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Minutes from Wednesday's meeting
Calendar & Scheduling Working Group minutes, Wed Nov 20
reported by Larry Greenfield <leg+@xxxxxxxxxxxxxx>
Bob Mahoney is chairing.
. Chair, introduction & agenda bashing
. Chair, status of drafts
CAP is very long lived and still changing. More eyeballs are needed
and encouraged! xCal has been in and out of the working group. We
didn't want to get distracted from our major goal (CAP) but maybe it's
possible for us to do work on xCal without getting too distracted.
. Chair, interop results
Novell intended to hold a physical interop, but not enough
participants would have been able to come. Instead a virtual interop
was held with IBM/Lotus, Oracle/Steltor, Novell, and KOrganizer
participating: exchanging calendar objects and participating in
We need a better feature matrix if we want to move iCal to draft;
anyone interested in doing so should volunteer. Drop a note to the
chairs if you would like info on how to help.
. Chair, point of information
There's a Java iCal parser at
. Pekka Pessi, iTIP SIP binding "iSIP"
iSIP currently uses xCal ("it seemed like a good idea at the time")
but the iCal format might actually be more extendable and more suited
for our purposes.
iSIP doesn't conflict with the current calsch work. Should it be part
of calsch? What interesting applications are enabled by iSIP?
The chair pointed out that the WG is already way overdue on some
milestones so it might not be that wise to take more stuff on. Paul
Hill asked why this wasn't being done in SIPPING; Pekka replied that
SIPPING is very crowded and has many requirements and the calendar
expertise is here. Aki Niemi thought that SIPPING had shown some
Chris Newman pointed out that there needs to be applicability of when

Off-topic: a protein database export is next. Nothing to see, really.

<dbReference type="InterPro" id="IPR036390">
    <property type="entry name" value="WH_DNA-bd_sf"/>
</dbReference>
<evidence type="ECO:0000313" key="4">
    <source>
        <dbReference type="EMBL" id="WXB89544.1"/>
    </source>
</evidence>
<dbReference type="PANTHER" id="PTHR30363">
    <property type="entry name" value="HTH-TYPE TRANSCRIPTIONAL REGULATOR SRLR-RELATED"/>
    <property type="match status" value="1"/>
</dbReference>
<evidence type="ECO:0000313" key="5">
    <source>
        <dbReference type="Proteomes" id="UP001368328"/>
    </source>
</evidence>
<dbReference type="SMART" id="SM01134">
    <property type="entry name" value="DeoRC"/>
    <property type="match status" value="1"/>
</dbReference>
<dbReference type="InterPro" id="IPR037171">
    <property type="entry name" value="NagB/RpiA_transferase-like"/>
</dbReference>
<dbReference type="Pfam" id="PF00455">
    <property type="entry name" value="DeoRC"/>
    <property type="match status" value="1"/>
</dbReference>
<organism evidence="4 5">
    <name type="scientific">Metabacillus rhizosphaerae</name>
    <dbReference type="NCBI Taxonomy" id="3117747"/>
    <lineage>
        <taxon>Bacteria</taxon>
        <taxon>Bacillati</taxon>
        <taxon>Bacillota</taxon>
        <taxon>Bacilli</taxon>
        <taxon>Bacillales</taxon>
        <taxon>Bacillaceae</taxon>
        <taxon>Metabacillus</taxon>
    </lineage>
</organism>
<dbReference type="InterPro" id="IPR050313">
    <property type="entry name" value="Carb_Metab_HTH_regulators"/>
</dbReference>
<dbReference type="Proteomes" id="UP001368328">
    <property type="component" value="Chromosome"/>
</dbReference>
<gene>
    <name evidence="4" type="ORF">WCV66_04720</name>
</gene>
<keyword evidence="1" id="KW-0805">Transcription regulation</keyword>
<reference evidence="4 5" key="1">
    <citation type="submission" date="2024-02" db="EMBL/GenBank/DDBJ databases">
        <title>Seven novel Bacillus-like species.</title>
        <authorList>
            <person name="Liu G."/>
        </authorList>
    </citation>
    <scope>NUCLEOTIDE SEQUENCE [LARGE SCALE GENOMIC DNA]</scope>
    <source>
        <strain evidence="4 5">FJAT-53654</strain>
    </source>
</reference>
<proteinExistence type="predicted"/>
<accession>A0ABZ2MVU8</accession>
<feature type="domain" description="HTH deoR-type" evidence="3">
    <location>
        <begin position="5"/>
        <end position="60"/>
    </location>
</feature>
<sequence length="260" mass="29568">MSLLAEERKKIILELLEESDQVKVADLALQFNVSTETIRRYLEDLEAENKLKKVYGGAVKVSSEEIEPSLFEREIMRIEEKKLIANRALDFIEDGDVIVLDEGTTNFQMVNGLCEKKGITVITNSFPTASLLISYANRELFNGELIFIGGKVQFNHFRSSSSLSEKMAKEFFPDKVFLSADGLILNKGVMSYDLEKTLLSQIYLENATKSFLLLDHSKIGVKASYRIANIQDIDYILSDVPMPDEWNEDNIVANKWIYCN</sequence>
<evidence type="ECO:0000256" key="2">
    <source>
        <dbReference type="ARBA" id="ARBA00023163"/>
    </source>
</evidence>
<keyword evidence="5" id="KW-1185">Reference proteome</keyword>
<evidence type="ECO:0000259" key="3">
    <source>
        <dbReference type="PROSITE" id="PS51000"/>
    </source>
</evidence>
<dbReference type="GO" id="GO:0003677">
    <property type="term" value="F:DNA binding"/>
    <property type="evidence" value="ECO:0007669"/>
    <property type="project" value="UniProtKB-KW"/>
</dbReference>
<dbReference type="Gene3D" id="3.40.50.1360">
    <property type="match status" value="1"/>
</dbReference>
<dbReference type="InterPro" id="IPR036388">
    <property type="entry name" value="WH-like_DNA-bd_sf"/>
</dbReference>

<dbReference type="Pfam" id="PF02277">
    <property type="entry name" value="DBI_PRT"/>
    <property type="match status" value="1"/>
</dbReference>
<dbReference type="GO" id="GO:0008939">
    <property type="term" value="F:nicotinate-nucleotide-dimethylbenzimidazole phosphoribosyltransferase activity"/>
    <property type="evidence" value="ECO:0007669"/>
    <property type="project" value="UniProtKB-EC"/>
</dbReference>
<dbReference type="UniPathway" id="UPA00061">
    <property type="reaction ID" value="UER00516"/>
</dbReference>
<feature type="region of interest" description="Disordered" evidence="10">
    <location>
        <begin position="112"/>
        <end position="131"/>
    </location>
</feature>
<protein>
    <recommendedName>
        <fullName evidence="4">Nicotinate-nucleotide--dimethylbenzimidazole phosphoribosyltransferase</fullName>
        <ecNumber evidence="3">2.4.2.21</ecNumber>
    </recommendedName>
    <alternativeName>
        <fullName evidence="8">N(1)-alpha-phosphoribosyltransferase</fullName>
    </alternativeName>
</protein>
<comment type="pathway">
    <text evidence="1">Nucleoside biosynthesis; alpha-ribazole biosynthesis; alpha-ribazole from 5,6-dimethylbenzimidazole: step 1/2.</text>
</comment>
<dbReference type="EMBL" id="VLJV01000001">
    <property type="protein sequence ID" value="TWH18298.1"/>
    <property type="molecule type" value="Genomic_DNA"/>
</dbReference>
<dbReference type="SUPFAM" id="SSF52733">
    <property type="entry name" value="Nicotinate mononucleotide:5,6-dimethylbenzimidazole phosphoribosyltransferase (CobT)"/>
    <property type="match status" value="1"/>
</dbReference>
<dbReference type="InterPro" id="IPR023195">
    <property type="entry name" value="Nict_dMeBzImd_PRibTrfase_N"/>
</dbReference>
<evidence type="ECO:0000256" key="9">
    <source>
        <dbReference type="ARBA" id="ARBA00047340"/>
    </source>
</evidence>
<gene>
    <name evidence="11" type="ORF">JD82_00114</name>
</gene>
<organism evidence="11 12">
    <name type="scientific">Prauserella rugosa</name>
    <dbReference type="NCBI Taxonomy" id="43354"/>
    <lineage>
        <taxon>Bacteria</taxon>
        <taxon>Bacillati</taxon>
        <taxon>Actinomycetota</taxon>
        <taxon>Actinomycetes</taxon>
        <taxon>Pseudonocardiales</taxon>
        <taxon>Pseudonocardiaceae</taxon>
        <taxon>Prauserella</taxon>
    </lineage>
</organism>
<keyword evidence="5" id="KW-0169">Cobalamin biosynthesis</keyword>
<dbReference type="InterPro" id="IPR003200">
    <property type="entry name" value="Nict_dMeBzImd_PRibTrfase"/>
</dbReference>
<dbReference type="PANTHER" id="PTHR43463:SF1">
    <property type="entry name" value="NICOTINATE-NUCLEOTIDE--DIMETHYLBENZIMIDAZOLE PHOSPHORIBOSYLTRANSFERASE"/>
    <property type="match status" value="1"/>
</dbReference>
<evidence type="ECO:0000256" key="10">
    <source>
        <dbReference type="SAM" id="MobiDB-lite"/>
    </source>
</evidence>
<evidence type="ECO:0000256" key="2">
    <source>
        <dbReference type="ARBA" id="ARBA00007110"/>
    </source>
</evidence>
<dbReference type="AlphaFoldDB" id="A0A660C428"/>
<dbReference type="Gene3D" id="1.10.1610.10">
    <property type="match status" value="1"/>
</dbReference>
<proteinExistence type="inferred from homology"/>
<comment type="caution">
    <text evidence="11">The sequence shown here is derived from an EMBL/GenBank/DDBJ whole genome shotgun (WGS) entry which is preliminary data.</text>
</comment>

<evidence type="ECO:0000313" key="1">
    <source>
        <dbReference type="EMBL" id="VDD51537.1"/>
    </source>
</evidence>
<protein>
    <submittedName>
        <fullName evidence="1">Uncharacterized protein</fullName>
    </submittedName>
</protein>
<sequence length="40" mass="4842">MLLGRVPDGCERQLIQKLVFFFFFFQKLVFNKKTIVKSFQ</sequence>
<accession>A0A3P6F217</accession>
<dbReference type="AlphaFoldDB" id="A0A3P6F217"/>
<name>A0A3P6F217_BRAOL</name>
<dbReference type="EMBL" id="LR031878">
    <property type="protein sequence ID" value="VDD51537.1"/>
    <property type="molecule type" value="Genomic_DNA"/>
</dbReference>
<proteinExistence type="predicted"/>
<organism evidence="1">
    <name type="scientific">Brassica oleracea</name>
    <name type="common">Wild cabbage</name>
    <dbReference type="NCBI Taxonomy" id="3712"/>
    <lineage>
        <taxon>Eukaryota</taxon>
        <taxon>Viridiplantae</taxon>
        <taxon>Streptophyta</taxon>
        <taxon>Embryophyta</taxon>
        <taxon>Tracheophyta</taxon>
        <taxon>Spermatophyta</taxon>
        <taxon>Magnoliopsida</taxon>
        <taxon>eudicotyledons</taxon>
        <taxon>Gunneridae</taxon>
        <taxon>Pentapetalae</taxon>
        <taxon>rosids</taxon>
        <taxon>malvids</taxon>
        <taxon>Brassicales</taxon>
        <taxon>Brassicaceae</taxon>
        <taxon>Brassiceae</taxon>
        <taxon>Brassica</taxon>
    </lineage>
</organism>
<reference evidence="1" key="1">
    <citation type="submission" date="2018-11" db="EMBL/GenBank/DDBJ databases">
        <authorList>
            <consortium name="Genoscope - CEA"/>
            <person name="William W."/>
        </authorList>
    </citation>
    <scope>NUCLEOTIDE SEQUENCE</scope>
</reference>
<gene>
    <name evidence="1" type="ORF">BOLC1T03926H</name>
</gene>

to use iSIP instead of or in addition to iMIP and iRIP.
. Chair, mailing list
The mailing list can seem unfriendly or imposing but don't let us old
bitter people scare you. Please participate!
. Chris Newman, some issues with CAP
Issue #1: How are calendars named and how do clients discover
calendars available. Clients need to be able to find out what
calendars it can access: private, shared, and public calendars.
Larry Greenfield and Paul Hill discussed that this was brought up some
time ago, and Paul talked about how the various subscription models of
the calendars can be fairly confusing. Disagreements about what the
namespace is makes coming to consensus hard. Chris pointed out that
the mailbox namespace is one of the worst parts of IMAP
interoperability, and committed himself to drawing an analogy between
IMAP and CAP namespace on the mailing list.
Issue #2: What should the mandatory to implement security be? Chris
recommends requiring implementations support TLS with the SASL
mechanism PLAIN, since it deploys much better than DIGEST-MD5. Kurt
Issue #3: Multiple connections versus BEEP channels. The current draft
doesn't discuss whether servers have to process channels in parallel
or if processing on one channel can block the other channels. If
clients only make a single TCP connection, rate limiting and other
accounting is much easier---but if clients have to open multiple
connections to keep long running operations from blocking, they
will. Larry Greenfield said that requiring parallel processing of
channels is a barrier to implementation and it isn't clear how to
write an on-the-wire specification requiring it. Some discussion on
Jabber with Marshall Rose and Larry Greenfield.
Patrick Falstrom said that understanding congestion control/resource
allocation on the application layer is a general concern for the IETF
but no one has any good ideas.
Issue #4: Round trips are very expensive; pipelining should be
. meeting adjourns